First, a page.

4 - Have the stakeholders identify the education, experience, industry experience, and other hard data elements. These are the quantifiable data points that every candidate must have for further consideration.

5 - Identify the behaviors, motivators and personal skills that have been successful in the job. Get them from the people who have been successful in the job, from the people with close contact and interdependence with the job, with the people who manage the job. If assessments of behaviors, attitudes and skills are currently being used, use the results of past assessments to help create the profile. If they are not in use, or the assessments in use don't lend themselves to this process, get ones that do.

6 - Have the stakeholders meet to review the findings and to use them to arrive at a profile of the ideal candidate and to prioritize must haves, want to haves and nice to haves. Use assessments to help the stakeholders in this vital step. The process is benchmarking- creating the benchmark against which all candidates will be measured. No more letting the candidate pool set the standards for success.

7 - With this information in hand, train and develop an interview team to use it in creating a coordinated interview process. And have the candidates that pass the education, experience and other hard data elements take the same assessments. Review the assessment reports of the candidates against the behavior, motivators and personal skills profile created by the stakeholders in the organization.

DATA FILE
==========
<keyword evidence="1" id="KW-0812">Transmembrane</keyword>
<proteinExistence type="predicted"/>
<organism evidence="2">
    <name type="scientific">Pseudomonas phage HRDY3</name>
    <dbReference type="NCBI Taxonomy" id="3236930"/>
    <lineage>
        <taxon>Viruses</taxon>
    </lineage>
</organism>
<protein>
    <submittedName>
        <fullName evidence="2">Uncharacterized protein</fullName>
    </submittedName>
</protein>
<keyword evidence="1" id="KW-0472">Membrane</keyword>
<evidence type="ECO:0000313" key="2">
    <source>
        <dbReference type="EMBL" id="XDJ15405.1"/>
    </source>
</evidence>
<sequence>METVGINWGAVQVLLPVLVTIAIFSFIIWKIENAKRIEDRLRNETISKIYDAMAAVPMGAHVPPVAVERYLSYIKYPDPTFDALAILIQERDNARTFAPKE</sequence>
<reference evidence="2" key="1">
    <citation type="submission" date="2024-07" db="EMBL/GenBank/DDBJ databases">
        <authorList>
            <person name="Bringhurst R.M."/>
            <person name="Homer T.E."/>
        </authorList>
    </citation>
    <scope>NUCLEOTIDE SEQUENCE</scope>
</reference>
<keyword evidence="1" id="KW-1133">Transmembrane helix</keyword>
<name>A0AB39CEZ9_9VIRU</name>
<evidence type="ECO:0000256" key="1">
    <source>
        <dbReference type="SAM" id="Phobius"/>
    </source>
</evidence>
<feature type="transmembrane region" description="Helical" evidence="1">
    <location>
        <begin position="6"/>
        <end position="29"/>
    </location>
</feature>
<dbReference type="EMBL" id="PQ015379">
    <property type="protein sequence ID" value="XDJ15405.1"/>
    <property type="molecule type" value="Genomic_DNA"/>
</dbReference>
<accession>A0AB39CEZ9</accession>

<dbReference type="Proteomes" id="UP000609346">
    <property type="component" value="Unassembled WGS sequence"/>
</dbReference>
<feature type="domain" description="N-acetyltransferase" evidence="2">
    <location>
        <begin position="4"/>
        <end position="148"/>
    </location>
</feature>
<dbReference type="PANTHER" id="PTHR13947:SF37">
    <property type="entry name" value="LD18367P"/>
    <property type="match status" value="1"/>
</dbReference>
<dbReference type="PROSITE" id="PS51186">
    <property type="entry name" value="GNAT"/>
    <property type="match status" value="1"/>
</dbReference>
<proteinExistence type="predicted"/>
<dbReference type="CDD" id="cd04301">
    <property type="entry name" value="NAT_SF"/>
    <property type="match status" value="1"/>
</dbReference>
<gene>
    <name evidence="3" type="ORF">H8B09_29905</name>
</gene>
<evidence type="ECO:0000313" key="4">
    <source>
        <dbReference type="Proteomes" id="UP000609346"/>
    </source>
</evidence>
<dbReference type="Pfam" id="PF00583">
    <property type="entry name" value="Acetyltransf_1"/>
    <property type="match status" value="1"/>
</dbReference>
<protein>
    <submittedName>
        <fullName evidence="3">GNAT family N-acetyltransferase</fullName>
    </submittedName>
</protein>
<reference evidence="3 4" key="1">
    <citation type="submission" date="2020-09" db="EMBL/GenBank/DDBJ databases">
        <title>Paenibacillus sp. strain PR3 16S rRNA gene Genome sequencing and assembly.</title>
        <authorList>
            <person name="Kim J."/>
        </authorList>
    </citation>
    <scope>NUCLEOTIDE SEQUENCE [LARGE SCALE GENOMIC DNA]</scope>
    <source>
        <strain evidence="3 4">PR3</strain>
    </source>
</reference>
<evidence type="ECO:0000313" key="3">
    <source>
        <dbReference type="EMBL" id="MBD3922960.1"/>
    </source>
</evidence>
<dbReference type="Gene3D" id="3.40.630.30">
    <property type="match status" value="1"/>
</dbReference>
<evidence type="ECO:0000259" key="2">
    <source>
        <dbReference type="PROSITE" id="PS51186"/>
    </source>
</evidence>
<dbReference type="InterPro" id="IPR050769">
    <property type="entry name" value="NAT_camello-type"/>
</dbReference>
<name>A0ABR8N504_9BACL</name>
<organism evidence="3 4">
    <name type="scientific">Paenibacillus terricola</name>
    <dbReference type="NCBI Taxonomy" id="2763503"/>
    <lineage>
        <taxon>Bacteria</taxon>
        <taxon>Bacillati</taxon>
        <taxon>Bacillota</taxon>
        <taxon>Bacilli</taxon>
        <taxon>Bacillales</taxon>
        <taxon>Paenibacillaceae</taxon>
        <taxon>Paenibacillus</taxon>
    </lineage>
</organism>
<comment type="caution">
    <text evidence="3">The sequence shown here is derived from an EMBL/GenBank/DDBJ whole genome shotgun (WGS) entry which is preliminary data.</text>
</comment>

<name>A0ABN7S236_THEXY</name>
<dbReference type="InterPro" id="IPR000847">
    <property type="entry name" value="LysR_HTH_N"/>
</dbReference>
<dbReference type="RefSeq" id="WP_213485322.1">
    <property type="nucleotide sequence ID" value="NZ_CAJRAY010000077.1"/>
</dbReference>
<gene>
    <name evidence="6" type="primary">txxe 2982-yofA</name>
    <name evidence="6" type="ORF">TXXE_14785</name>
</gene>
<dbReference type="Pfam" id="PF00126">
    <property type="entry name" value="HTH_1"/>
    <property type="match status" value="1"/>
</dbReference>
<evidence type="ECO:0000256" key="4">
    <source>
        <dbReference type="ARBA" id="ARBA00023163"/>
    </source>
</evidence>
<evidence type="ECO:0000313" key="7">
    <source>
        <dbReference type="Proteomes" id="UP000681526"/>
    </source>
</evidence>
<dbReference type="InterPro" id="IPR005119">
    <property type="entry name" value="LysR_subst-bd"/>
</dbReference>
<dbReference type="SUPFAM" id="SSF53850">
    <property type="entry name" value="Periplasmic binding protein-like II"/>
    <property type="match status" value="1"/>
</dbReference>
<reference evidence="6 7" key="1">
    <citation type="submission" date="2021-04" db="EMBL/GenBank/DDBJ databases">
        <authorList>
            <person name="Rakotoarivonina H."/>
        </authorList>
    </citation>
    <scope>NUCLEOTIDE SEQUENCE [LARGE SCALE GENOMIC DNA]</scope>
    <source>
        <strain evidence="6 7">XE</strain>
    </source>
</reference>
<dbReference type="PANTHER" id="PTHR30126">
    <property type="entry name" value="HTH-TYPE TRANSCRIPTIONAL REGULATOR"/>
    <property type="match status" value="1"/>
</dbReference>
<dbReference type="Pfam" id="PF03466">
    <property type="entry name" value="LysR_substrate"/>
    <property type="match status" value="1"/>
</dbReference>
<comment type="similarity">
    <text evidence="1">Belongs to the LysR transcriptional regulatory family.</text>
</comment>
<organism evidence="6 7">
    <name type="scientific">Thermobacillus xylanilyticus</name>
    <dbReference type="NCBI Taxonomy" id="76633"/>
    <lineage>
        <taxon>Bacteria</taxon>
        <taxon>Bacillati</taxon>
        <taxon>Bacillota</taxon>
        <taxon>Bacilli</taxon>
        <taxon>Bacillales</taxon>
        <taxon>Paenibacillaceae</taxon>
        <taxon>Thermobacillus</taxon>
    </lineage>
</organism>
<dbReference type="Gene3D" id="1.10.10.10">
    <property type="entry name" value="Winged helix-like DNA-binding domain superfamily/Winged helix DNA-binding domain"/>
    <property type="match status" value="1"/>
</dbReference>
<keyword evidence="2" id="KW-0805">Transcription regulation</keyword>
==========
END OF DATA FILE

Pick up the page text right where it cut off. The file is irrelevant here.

8 - Use what was learned in this first benchmarking project and apply it to other high value positions. The process has value at all levels - but it does take an investment of time and effort, and the early efforts should be directed at the highest potential gain positions.

Organizations that have followed this process have seen major improvements in selecting the right person for the right job. Organizations have seen their comfort level and support for newly selected people jump because there is a firm foundation for the selection decision. And the profile completed by the stakeholders provides the blueprint for development and success of the person selected. Success and retention rates have increased well beyond the 30% level in many organizations.

Examine your own process. See what tools you are currently using. Don't be satisfied measuring activity - when evaluating your current process measure results in the success of the selections. Don't confuse survival with success. Survival is a roadblock to increasing the level of excellence in the talent level of the organization. Real improvement comes with the right person in the right job. Use this process for your own success.

Andy Cox is President of Cox Consulting Group LLC. The focus of his work is on helping organizations and their people increase their success in the hiring, developing and enhancing the performance of leaders and emerging leaders. Cox Consulting Group LLC was started in 1995, and has worked with a wide range of organizations, managers and leaders - helping them define success, achieve success and make the ability to change a competitive advantage. He can be reached at